Friday, December 21, 2012

July Upper House Election Crucial for Abe Administration, Existential for DPJ

Over the long-run, the Japanese legislature mainstream will only accommodate one or two large political parties plus Komeito over the long run. Smaller mainstream parties must go big quickly, by merger or endogenous growth; otherwise, they will wither and go away. Let me explain:

In an industrialized economy, it is difficult to carve out a set of distinct policies that appeal to the political mainstream across the wide range of issues that command public attention. Mainstream parties tend to look in substance like modest variations of each other. Moreover, the Japanese electorate is relatively free of religious, ethnic, tribal, historical and other enduring, visceral cleavages that allow small political parties to operate and thrive in the policy mainstream. This means that mainstream voters and prime candidate material will gravitate over the course of multiple elections towards parties that have a reasonable chance of capturing, then dominating the policymaking and implementation process. That means the ruling party/coalition, plus at most one dominant opposition party. The combination of one or more charismatic political figures and destabilizing circumstances may generate new parties and breakouts, but those creations will dissipate over the long run if they cannot outgrow their initial respective raisons d’ être and become the next big thing.

The LDP will maintain its position as a dominant mainstream party by virtue of its 1/4 bedrock share of the voting electorate plus an enduring coalition with Komeito (and its 1/10 bedrock support base) that includes intimate coordination at the SMD level (making Komeito the virtual pacifist-wing of the LDP). Moreover, the coalition has a House of Representatives supermajority that must be used sparingly from a media-management perspective but will enable it to pass annual tax legislation, which, coupled with the ~FY2012, blanket deficit-bond authorization, will enable it to keep the government running without regard to the configuration of the House of Councilors. This means that if the LDP does badly in the 2013 HoC regular election, it can jettison Abe in favor of a baby face and continue in power without calling a HoR election until December 2016, when its current term ends. The outcome of the 2013 HoC election is crucial for Abe’s long-term survival as prime minister, but is only a speed bump for the LDP.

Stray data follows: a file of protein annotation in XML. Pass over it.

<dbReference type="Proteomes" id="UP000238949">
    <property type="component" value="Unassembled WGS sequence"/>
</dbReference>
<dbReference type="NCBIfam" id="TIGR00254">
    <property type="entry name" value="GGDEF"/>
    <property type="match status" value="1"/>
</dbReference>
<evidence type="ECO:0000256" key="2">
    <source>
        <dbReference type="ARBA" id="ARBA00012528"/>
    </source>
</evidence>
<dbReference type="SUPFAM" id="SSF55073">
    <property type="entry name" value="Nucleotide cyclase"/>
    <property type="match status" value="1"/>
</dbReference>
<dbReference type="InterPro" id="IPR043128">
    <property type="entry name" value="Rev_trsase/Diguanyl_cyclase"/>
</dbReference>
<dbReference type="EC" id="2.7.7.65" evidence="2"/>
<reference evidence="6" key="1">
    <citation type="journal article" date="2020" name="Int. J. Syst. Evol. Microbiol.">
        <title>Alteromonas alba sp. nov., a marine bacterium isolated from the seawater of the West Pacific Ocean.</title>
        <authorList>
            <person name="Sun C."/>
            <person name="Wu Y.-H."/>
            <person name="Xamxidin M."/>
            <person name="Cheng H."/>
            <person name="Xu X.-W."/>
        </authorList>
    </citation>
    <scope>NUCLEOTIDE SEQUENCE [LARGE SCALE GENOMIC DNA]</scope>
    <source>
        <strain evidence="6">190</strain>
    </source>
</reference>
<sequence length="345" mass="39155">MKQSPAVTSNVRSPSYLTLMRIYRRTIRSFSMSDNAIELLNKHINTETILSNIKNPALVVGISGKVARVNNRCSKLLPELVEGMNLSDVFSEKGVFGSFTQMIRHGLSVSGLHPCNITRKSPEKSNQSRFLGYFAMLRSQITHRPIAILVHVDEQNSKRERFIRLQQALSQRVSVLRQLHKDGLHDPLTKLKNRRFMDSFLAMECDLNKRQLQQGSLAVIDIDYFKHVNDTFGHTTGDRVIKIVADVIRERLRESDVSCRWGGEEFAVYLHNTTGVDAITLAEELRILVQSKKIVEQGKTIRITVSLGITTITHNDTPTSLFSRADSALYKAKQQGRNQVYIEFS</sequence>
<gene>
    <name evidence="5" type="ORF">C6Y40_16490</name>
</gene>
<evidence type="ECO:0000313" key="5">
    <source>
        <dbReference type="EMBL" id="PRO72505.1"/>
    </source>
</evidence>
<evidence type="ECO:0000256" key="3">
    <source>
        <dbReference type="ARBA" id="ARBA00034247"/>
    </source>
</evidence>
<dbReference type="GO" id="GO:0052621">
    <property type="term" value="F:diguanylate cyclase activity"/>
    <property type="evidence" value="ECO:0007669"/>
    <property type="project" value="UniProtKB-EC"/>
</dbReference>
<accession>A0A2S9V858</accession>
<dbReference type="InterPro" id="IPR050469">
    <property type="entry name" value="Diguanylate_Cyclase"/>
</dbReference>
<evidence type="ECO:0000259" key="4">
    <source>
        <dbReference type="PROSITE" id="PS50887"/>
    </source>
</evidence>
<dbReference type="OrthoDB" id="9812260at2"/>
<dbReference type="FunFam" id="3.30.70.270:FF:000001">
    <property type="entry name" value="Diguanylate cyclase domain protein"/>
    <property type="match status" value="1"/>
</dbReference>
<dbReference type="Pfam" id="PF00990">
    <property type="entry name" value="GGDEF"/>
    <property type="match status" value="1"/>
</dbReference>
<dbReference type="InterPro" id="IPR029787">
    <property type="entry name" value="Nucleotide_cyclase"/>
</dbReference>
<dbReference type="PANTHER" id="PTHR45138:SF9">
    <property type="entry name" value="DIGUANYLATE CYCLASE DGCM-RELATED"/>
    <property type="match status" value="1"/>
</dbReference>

The DPJ, which was outvoted by the JRP in the proportional reginal districts in the December 17 House of Representatives general election, is in worse shape. A solid, if not bedrock, 3/20 support base still appears to be in place, but it is significantly smaller than the LDP support base and has a much shorter history. Then there’s the Komeito/Sokagakkai vote, which is like spotting the LDP a 10-meter handicap in a 50-meter race. In other words, the DPJ is highly reliant on the volatile mainstream floater vote, which currently has two attractive alternatives on the Third Force movement front: the Your Party—and the Hashimoto-Ishihara JRP. If these two can reconcile their mostly non-policy differences and coordinate their political efforts in the 2013 HoC election, they could overtake the DPJ as the dominant mainstream alternative. If the DPJ’s performance under these circumstances is anything near the most recent HoR results, it will wind up a distant third, and likely pulled apart in the not-too-distant future by the gravitational pull of the two dominant mainstream parties. Thus, in the case of the DPJ, the 2013 HoC election will be an existential battle for its survival.

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